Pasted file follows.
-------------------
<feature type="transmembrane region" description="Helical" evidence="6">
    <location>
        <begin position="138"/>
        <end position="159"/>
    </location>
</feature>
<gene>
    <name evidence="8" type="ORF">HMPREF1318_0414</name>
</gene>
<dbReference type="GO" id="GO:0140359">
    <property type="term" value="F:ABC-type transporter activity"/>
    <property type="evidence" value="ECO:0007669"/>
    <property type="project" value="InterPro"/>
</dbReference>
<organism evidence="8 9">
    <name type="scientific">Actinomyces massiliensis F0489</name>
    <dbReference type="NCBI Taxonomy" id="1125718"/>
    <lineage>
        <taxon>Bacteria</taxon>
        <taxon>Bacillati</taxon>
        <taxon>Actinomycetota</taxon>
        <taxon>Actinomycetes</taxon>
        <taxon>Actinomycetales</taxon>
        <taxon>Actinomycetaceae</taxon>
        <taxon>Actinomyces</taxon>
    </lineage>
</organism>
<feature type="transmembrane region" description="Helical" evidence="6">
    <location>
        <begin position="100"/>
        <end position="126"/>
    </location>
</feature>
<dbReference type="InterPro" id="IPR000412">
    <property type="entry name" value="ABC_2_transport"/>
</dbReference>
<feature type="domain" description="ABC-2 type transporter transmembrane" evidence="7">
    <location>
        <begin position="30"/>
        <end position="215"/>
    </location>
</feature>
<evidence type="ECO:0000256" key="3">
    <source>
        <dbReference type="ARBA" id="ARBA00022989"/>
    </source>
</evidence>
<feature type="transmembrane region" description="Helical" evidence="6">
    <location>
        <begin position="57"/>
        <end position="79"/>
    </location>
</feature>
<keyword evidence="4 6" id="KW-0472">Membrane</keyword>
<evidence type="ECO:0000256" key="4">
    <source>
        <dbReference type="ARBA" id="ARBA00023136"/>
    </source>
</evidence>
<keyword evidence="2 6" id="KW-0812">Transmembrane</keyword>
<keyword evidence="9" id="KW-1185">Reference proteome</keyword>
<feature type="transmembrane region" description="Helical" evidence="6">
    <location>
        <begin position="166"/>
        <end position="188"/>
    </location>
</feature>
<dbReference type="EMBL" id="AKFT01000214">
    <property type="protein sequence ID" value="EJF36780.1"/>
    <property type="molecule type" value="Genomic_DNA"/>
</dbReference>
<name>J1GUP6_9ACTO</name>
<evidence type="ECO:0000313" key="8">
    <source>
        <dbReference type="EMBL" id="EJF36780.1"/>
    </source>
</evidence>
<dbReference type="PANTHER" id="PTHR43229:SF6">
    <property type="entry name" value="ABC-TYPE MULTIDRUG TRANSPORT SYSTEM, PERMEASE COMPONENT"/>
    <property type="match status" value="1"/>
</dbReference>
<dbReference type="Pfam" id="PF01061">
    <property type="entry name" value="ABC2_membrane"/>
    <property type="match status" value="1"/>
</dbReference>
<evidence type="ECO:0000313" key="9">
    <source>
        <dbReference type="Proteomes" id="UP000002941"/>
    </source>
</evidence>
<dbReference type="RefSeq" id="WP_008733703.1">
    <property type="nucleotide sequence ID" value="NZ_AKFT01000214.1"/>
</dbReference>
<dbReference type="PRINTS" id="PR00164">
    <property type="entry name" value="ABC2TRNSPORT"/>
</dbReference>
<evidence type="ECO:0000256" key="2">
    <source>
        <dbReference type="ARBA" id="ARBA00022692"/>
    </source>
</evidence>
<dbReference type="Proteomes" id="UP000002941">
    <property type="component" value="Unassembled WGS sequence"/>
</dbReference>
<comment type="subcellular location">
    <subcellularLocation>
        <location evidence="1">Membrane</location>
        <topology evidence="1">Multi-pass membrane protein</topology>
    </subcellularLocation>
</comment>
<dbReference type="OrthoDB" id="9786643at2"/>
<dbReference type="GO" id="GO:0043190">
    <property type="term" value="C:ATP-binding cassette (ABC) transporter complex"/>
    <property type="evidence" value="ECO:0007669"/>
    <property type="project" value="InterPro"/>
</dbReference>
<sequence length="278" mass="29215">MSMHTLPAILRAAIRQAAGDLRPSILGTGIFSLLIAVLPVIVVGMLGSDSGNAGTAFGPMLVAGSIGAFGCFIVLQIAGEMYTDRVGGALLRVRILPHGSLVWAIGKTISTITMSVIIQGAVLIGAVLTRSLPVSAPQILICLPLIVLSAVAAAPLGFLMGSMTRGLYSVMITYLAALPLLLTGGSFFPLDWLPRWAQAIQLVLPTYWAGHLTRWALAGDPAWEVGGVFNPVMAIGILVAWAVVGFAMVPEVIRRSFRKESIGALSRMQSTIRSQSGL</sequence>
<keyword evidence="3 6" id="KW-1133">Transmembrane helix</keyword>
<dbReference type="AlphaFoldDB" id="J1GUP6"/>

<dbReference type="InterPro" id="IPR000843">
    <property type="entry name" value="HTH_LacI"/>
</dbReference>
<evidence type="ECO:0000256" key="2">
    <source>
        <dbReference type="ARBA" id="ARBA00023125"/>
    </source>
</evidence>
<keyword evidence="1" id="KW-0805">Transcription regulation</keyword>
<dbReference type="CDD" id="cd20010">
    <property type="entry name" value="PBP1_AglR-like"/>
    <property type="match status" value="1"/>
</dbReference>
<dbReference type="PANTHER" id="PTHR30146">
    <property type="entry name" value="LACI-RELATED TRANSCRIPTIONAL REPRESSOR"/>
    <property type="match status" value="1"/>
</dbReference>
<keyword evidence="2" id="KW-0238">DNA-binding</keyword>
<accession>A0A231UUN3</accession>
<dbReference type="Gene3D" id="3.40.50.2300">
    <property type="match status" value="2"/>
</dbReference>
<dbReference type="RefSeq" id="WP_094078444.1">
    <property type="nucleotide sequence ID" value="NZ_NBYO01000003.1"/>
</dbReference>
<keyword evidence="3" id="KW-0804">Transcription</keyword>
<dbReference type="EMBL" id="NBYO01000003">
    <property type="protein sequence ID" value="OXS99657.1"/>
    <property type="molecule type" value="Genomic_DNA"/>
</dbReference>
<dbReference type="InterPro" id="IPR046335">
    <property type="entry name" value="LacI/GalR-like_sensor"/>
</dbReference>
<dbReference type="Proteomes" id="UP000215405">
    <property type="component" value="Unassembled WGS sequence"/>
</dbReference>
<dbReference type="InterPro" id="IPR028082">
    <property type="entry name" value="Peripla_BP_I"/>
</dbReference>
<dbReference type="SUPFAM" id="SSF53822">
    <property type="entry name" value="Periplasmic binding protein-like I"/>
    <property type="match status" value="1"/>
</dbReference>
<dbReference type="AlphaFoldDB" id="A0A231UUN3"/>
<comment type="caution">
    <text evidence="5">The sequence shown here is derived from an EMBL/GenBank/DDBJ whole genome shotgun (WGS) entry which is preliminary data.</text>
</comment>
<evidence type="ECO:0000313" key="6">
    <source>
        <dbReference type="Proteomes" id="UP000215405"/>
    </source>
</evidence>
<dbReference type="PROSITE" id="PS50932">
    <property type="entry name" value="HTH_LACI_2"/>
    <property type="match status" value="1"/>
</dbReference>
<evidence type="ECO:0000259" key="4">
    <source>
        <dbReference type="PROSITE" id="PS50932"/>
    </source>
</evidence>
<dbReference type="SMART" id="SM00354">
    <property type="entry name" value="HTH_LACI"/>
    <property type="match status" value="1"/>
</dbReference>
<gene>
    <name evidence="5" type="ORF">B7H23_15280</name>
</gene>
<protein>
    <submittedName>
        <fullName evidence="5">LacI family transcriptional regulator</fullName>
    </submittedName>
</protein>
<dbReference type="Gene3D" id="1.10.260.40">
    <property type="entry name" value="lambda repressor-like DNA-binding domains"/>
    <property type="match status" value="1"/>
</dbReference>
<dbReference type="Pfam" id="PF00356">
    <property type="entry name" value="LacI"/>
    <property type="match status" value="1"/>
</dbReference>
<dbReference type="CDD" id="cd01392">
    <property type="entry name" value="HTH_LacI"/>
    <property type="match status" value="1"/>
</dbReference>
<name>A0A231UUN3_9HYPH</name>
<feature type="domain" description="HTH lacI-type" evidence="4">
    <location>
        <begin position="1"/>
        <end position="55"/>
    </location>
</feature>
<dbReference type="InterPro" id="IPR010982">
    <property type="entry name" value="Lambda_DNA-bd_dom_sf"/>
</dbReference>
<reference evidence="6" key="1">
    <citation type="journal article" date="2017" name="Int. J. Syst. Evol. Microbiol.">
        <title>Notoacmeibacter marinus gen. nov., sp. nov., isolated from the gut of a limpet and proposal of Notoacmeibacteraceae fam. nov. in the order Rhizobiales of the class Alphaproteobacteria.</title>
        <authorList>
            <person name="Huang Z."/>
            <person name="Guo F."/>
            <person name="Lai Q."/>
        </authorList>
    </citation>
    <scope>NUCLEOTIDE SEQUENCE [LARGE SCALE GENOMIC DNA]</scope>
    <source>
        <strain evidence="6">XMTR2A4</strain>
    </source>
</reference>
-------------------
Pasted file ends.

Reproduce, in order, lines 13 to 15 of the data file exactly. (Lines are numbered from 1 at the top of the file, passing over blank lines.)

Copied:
    <property type="project" value="InterPro"/>
</dbReference>
<organism evidence="8 9">